When is it time for a senior to give up driving?

"When is it time for grandma or grandpa to give up driving?" It's a question a lot of Americans face, and a complicated one at that. Craig Swapp & Associates have some helpful tips for determining when and how to make that call.

For most seniors, giving up driving means a loss of independence and a new reliance on friends or family, something most seniors would rather avoid. According to the Federal Centers for Disease Control and Prevention, there are more than 28 million licensed drivers over the age of 65 in the United States, and many of them suffer from what the CDC calls "age-related decreased in vision, cognitive functions and physical impairments" that make it difficult and even dangerous for them to be behind the wheel.

As long as they keep successfully renewing their license, they can legally keep driving. It's a delicate thing because while elderly people might struggle, there are examples of people driving safely up into their 90s. On top of that, grandma or grandpa may not be aware that their ability to drive safely has been diminished, or they may simply be unwilling to accept it.

Though it can be a difficult thing to talk to them about, it's something that needs to be done. For a lot of seniors, it eventually comes down to their own safety and for the safety of the general public. The statistics show senior drivers have more fatalities per mile driven than any age group except teenagers. While younger drivers may crash more, the crashes involving older drivers are more likely to be fatal. It often falls on family members to keep the senior-and other drivers-safe by pressing the issue.

Thankfully there are some tell-tale signs that you need to have the discussion. The biggest one being the senior’s vision, and 90 percent of the information needed to drive safely relates to the ability to see clearly. So, if grandma or grandpa have a decrease in vision, it’s time to reconsider their ability to drive safely. Signs that a senior's eyesight may be going out include:

  • Damage to the car – are there new nicks or dings in the vehicle?
  • Family/friends observations – discreetly ask family or friends who frequently ride with the senior. Have they noticed a decrease in safe driving?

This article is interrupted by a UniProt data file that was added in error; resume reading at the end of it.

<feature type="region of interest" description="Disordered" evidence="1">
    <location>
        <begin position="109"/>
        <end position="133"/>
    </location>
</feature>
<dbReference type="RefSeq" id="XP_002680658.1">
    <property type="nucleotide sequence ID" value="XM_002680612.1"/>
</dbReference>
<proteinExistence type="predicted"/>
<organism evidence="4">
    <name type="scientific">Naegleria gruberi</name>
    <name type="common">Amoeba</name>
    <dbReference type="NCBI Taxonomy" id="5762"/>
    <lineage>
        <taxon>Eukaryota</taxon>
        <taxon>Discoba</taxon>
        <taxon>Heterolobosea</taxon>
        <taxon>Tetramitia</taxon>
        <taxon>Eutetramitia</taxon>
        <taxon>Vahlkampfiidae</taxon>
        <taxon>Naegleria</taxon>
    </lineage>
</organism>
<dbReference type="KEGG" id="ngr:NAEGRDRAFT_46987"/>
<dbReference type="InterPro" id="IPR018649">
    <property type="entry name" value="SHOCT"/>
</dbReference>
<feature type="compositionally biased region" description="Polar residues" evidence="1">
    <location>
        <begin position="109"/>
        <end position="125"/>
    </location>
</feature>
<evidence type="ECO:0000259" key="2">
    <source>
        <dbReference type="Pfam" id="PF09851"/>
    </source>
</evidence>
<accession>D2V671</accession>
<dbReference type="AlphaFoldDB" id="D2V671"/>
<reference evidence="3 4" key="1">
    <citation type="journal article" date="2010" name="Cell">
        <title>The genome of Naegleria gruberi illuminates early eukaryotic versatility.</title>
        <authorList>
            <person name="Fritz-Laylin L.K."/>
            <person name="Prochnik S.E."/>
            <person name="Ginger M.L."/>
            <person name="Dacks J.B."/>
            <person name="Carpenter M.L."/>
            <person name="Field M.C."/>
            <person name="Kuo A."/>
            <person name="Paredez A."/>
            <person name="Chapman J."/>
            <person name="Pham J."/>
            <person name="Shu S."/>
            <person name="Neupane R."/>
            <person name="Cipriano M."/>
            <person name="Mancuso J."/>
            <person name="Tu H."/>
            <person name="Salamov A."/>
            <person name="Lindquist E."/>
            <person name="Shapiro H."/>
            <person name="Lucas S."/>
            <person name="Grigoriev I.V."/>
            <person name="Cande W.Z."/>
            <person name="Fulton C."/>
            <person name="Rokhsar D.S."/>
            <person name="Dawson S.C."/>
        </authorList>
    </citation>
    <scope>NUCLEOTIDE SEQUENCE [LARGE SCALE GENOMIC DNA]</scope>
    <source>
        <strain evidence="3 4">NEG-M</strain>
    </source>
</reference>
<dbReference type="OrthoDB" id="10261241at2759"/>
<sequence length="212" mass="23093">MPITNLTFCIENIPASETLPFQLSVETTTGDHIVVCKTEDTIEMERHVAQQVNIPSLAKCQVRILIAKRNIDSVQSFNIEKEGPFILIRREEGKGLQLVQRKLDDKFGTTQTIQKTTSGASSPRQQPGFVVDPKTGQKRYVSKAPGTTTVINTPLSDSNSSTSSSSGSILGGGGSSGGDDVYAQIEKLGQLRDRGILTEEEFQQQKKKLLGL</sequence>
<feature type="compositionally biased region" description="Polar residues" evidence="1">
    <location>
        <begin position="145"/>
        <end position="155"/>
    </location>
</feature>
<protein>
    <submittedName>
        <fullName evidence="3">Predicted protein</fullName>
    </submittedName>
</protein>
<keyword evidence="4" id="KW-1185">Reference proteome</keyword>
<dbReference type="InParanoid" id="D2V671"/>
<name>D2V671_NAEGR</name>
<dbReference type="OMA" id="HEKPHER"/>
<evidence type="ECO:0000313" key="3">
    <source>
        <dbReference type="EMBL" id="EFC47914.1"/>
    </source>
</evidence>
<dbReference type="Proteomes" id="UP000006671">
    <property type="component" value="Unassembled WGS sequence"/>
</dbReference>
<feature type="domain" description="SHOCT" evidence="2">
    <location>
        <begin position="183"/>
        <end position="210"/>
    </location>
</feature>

• Ask to be a passenger – take the opportunity to be a passenger while the senior drives. Monitor their reactions to traffic lights, road signs, pedestrians, and other motorists. Pay attention to whether they drift into other lanes, struggle to use the correct signals, or react slowly to unexpected situations.

Here are some of the ways that Craig Swapp & Associates suggest going about approaching the conversation with a senior.

  • You can’t just confiscate their keys, some seniors will go as far as to call up a car dealer and order a new set of keys if the keys are taken away from them by relatives so you’re probably going to have to convince them that it’s time. There’s no easy way to do it.
  • The best approach is one of perspective. Losing the ability to drive is losing a big part of what makes someone independent. The reality is that most of us, if we live long enough, will be facing a similar obstacle. Be kind, be understanding, make sure the senior understands you’re bringing this up out of love.
  • Make sure to suggest ways they’ll still be able to get where they need to go. Go over a plan with them on how to still run errands, make it to doctors’ appointments, visit friends and family, etc.  At the end of the day, it may be a little awkward or even confrontational to bring it up, but if it’s to the point where the senior’s safety and the safety of the general public is in question, it’s worth it.

Make sure to visit www.craigswapp.com for more information.